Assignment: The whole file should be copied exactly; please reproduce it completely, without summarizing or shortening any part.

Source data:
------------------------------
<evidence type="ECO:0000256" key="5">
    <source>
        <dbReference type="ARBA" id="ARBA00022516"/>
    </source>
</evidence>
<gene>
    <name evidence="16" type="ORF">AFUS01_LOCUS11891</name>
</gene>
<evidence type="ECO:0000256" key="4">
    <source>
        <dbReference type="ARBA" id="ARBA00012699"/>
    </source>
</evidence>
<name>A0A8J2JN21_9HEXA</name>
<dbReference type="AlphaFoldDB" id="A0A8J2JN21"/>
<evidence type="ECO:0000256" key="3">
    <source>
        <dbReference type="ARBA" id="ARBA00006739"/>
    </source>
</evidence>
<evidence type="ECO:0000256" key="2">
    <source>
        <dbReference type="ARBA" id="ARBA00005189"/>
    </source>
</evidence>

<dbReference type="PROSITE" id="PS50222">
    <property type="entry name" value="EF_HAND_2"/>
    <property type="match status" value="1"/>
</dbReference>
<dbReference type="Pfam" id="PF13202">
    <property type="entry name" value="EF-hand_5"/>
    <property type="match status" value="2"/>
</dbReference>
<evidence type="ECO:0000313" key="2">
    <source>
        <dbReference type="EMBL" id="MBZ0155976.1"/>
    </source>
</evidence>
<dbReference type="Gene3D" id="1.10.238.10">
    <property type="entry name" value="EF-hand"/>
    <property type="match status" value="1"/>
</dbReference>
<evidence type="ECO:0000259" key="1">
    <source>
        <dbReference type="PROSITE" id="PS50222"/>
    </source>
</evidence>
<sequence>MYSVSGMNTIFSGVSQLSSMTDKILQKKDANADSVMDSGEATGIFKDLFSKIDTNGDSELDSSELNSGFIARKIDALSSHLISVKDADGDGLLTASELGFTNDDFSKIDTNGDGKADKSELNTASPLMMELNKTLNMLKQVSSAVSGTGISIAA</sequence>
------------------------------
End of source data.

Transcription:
<evidence type="ECO:0000256" key="5">
    <source>
        <dbReference type="ARBA" id="ARBA00022516"/>
    </source>
</evidence>
<gene>
    <name evidence="16" type="ORF">AFUS01_LOCUS11891</name>
</gene>
<evidence type="ECO:0000256" key="4">
    <source>
        <dbReference type="ARBA" id="ARBA00012699"/>
    </source>
</evidence>
<name>A0A8J2JN21_9HEXA</name>
<dbReference type="AlphaFoldDB" id="A0A8J2JN21"/>
<evidence type="ECO:0000256" key="3">
    <source>
        <dbReference type="ARBA" id="ARBA00006739"/>
    </source>
</evidence>
<evidence type="ECO:0000256" key="2">
    <source>
        <dbReference type="ARBA" id="ARBA00005189"/>
    </source>
</evidence>

<dbReference type="PROSITE" id="PS50222">
    <property type="entry name" value="EF_HAND_2"/>
    <property type="match status" value="1"/>
</dbReference>
<dbReference type="Pfam" id="PF13202">
    <property type="entry name" value="EF-hand_5"/>
    <property type="match status" value="2"/>
</dbReference>
<evidence type="ECO:0000313" key="2">
    <source>
        <dbReference type="EMBL" id="MBZ0155976.1"/>
    </source>
</evidence>
<dbReference type="Gene3D" id="1.10.238.10">
    <property type="entry name" value="EF-hand"/>
    <property type="match status" value="1"/>
</dbReference>
<evidence type="ECO:0000259" key="1">
    <source>
        <dbReference type="PROSITE" id="PS50222"/>
    </source>
</evidence>
<sequence>MYSVSGMNTIFSGVSQLSSMTDKILQKKDANADSVMDSGEATGIFKDLFSKIDTNGDSELDSSELNSGFIARKIDALSSHLISVKDADGDGLLTASELGFTNDDFSKIDTNGDGKADKSELNTASPLMMELNKTLNMLKQVSSAVSGTGISIAA</sequence>